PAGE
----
5. Look for the opening to the frog’s cloaca, located between the hind legs. Use forceps to lift the skin and use scissors to cut along the center of the body from the cloaca to the lip. Turn back the
skin, cut toward the side at each leg, and pin the skin flat. The diagram above shows how to make
6. Lift and cut through the muscles and breast bone to open up the body cavity. If your frog is a female, the abdominal cavity may be filled with dark-colored eggs. If so, remove the eggs on
one side so you can see the organs underlying them.
7. Use the diagrams below and on the next page to locate and identify the organs of the digestive system: esophagus, stomach, small intestine, large intestine, cloaca, liver, gallbladder, and
8. Refer to the diagrams above to identify the parts of the circulatory and respiratory systems that are in the chest cavity. Find the left atrium, right atrium, and ventricle of the heart. Find an
artery attached to the heart and another artery near the backbone. Find a vein near one of the
shoulders. Find the two lungs.
9. Use a probe and scissors to lift and remove the intestines and liver. Use the diagram on the next page to identify the parts of the urinary and reproductive systems. Remove the peritoneal
membrane, which is connective tissue that lies on top of the red kidneys. Observe the yellow fat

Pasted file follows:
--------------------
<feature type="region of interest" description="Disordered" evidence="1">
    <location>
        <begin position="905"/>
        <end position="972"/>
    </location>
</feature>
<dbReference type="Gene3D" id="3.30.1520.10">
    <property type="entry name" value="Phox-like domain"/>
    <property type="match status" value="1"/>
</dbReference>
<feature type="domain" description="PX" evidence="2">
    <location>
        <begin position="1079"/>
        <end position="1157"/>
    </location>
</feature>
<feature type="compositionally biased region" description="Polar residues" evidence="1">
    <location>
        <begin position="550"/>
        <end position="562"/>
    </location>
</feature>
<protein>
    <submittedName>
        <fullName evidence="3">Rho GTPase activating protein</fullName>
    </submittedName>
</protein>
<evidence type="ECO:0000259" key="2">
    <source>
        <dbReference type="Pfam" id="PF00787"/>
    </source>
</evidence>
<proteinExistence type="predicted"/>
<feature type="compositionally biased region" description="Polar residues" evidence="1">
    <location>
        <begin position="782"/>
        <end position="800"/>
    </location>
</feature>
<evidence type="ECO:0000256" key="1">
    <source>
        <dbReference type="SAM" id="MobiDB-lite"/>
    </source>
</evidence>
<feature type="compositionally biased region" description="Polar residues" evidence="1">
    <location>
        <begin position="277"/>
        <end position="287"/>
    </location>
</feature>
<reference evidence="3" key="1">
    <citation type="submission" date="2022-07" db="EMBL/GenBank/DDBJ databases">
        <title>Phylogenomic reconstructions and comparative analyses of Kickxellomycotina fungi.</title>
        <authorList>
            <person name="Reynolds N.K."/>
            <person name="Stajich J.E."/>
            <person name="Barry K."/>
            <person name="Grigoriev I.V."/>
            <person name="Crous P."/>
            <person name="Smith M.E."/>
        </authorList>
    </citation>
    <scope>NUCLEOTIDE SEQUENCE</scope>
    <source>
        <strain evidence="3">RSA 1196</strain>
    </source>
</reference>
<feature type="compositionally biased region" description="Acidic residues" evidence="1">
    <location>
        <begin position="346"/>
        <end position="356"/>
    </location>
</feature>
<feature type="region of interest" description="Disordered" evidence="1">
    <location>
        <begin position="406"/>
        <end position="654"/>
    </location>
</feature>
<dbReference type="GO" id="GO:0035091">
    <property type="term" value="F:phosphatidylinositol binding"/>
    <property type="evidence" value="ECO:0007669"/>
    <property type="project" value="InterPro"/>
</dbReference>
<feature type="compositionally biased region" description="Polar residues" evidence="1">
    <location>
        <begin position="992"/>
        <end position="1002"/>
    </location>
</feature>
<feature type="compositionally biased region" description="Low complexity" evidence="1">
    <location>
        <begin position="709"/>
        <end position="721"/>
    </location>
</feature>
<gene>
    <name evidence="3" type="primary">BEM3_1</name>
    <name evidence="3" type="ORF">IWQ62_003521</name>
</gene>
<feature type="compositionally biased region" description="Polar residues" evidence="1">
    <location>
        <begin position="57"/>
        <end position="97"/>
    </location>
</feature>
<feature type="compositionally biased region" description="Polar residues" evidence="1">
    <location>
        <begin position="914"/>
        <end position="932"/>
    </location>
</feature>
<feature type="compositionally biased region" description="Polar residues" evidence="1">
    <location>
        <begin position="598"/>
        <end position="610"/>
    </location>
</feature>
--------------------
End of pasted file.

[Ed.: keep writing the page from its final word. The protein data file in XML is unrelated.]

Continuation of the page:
bodies that are attached to the kidneys. Find the ureters; the urinary bladder; the testes and
sperm ducts in the male; and the ovaries, oviducts, and uteri in the female.
10. Remove the kidneys and look for threadlike spinal nerves that extend from the spinal cord. Dissect a thigh, and trace one nerve into a leg muscle. Note the size and texture of the leg
11. Dispose of your materials according to the directions from your teacher.
12. Clean up your work area and wash your hands before leaving the lab.
Follow-up and Dissection Analysis Questions
1. What do you think is the function of the nictitating membrane, and why?
2. A frog does not chew its food. What do the positions of its teeth suggest about how the frog uses them?
3. In words, trace the path of food through the digestive tract.
4. In words, trace the path of blood through the circulatory system, starting at the right atrium.
5. In words, trace the path of air through the respiratory system.
6. In words, trace the paths of sperm in a male and eggs in a female.
7. In words, trace the path of urine in both sexes.
8. Which parts of the frog’s nervous system can be observed in its abdominal cavity and hind leg?
9. Suppose in a living frog the spinal nerve extending to the leg muscle were cut. What ability would the frog lose? Why?
10. The abdominal cavity of a frog at the end of hibernation season would contain very small fat bodies or none at all. What is the function of the fat bodies?
11. Structures of an animal’s body that fit it for its environment are adaptations. How do the frog’s powerful hind legs help it to fit into a life both in water and on land?
12. During one mating interaction between 2 frogs, the female lays some 2000-3000 eggs in water as
the male sheds millions of sperm over them. How do these large numbers relate to the frog’s
fitness for life in water?